6. Andy Tharby's How to Explain Absolutely Anything to Absolutely Anyone tackles a fundamental aspect of teaching that has been taken for granted by far too many for far too long. The book not only enquires into explanation, but also ventures further and deeper - offering a wise and compelling exploration of curriculum, knowledge, memory, human psychology, and much more.

    In an age of superficial media and bombastic TED Talks, Tharby brings evidence and intelligence to bear in order to reveal, in intricate detail, what makes for powerful teacher explanations. I'd happily recommend this book to absolutely every teacher.
  7. In Explain Absolutely Anything to Absolutely Anyone, Andy Tharby skilfully explores the importance of high-quality explanation and offers teachers clear guidance on what they can do better in order to achieve it.

    By starting with the significance of subject knowledge and teacher credibility, Andy opens up various frameworks for consideration before going on to suggest effective classroom strategies to put into practice. He has filled this practical, evidence-informed book with a range of clear illustrations and examples, and does not shy away from difficult questions surrounding teaching and learning.

    Explain Absolutely Anything to Absolutely Anyone will be of great value to all teachers of all subjects.
  8. In this excellent and beautifully written book, Andy Tharby addresses the topic of how teachers across all subjects of the curriculum can develop their capacity to explain with clarity, precision, flair and agility.

    Rooted in research, Andy's captivating and persuasive arguments are bolstered by his practical experience and carefully considered reflections (as a learner as well as a teacher) as he explores the importance of subject knowledge and debates the key principles underpinning effective explanations. He then goes on to outline practical tips and guidance, helpfully punctuated with specific examples, for mastering the art yourself.

    Andy cleverly presents his ideas by using the very strategies he suggests, helping us to understand the significance of clear and compelling explanation. And he does so in such a clear and compelling way!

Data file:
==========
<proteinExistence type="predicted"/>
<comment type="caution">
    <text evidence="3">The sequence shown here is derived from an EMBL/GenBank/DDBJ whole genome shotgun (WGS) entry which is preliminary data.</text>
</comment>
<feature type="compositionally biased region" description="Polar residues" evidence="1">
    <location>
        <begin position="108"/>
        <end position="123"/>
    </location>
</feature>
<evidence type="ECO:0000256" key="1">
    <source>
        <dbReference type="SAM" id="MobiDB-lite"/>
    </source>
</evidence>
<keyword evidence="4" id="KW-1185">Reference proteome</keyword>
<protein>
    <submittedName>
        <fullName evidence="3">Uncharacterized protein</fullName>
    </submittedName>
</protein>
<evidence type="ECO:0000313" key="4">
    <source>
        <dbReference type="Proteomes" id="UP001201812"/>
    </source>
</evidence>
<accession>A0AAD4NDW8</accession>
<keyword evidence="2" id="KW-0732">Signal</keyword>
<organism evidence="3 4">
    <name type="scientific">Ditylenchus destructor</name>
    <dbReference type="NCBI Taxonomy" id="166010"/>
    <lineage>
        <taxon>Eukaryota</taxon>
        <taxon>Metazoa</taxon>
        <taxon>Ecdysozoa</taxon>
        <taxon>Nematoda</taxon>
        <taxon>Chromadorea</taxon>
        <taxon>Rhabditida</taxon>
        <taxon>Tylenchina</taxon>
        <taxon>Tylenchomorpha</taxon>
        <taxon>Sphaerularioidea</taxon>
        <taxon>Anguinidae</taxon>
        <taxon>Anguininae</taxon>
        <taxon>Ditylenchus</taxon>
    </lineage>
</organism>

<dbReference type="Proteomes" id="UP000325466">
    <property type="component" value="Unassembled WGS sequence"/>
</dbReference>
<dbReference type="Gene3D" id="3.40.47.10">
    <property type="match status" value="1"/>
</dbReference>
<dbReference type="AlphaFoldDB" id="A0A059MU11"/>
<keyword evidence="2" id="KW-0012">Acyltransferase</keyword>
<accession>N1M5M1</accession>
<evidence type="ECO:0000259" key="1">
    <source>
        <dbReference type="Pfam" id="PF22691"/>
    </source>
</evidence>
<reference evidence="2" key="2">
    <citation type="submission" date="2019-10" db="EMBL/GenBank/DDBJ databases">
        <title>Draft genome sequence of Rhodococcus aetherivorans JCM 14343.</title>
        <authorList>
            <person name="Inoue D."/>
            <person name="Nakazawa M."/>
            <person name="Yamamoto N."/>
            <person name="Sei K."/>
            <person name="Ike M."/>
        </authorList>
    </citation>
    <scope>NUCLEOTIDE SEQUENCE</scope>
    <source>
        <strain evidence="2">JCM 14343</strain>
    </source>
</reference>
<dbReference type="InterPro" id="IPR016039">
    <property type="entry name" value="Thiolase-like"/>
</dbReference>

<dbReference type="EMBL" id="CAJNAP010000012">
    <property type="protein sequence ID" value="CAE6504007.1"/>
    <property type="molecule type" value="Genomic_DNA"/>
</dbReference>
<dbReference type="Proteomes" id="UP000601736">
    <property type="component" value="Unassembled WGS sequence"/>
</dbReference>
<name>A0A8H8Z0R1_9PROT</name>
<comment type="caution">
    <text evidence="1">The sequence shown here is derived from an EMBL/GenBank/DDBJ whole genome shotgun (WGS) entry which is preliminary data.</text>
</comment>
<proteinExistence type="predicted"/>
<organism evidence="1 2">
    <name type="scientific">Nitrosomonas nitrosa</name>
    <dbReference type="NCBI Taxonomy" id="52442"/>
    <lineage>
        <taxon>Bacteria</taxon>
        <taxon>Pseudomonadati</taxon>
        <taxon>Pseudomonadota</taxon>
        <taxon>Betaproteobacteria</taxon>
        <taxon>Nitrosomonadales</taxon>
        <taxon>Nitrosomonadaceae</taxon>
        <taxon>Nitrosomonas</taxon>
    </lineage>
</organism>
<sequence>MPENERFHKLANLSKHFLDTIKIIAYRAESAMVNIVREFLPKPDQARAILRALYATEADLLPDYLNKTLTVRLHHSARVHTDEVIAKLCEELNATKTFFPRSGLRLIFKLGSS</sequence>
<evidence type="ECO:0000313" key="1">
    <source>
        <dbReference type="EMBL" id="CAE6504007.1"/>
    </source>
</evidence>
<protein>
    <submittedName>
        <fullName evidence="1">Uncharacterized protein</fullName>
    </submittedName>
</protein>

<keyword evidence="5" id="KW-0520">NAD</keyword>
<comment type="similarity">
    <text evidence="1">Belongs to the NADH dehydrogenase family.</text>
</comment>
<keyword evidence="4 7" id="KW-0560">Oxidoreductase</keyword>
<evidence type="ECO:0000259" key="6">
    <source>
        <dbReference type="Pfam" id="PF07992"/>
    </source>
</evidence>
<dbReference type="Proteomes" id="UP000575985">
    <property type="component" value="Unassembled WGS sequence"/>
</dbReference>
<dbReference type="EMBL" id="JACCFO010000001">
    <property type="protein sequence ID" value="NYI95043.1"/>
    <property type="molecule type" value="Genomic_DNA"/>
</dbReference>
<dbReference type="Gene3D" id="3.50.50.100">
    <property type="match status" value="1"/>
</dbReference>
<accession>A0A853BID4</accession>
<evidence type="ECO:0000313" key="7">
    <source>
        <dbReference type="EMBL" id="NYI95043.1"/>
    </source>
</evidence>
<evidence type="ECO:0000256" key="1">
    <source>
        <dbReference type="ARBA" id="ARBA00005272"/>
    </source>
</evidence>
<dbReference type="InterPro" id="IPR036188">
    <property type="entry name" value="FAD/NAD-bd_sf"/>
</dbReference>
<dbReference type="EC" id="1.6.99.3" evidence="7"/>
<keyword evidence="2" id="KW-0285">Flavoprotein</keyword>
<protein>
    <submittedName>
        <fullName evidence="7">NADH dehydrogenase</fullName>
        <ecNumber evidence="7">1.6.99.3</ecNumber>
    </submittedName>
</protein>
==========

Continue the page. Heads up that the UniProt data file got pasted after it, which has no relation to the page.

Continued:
9. How to Explain Absolutely Anything to Absolutely Anyone fills a considerable gap - as while the importance of explanation has long been recognised, nowhere has its role, application and impact been so clearly articulated as in this book.

    In his beautifully crafted prose, Andy Tharby hones in on the significance of a teacher conveying the purpose of their subject and shares important ideas which will inform current conversations around the curriculum.

    All great books provide new insights into old dilemmas, and How to Explain Absolutely Anything to Absolutely Anyone does exactly that. It is both scholarly and accessible, and should be essential reading for all involved in education. I shall be referring to it on a daily basis.
  10. If you're like me, you may already think you are pretty deft at explaining tricky concepts with clarity, and even with a bit of panache. Upon reading this wonderful book, however, you realise that you still have a great deal more to learn about the science and craft of explanation, as Andy Tharby shares all there is to know on the subject.

    Offering well-researched, practical guidance on how to plan and execute sharper explanations, How to Explain Absolutely Anything to Absolutely Anyone should be required reading for all teachers. A simply superb read.
  11. In How to Explain Absolutely Anything to Absolutely Anyone, Andy Tharby guides teachers to the point of peak performance: offering clear guidance on how they can boost the credibility of their subject knowledge in order to support pupils' long-term learning.

    When it's done well, a curriculum can unlock a world of opportunity - for both the pupils and the teacher - but only when delivered by those teachers who bring the content to life. Tharby delves into what lies beneath the surface of subject knowledge and reveals a set of complicated building blocks, such as the use of modelling and the application of concrete examples, which combine to form great classroom teaching.

    How to Explain Absolutely Anything to Absolutely Anyone arrives at the perfect time for the teaching profession and is full of super strategies to use in your own professional development.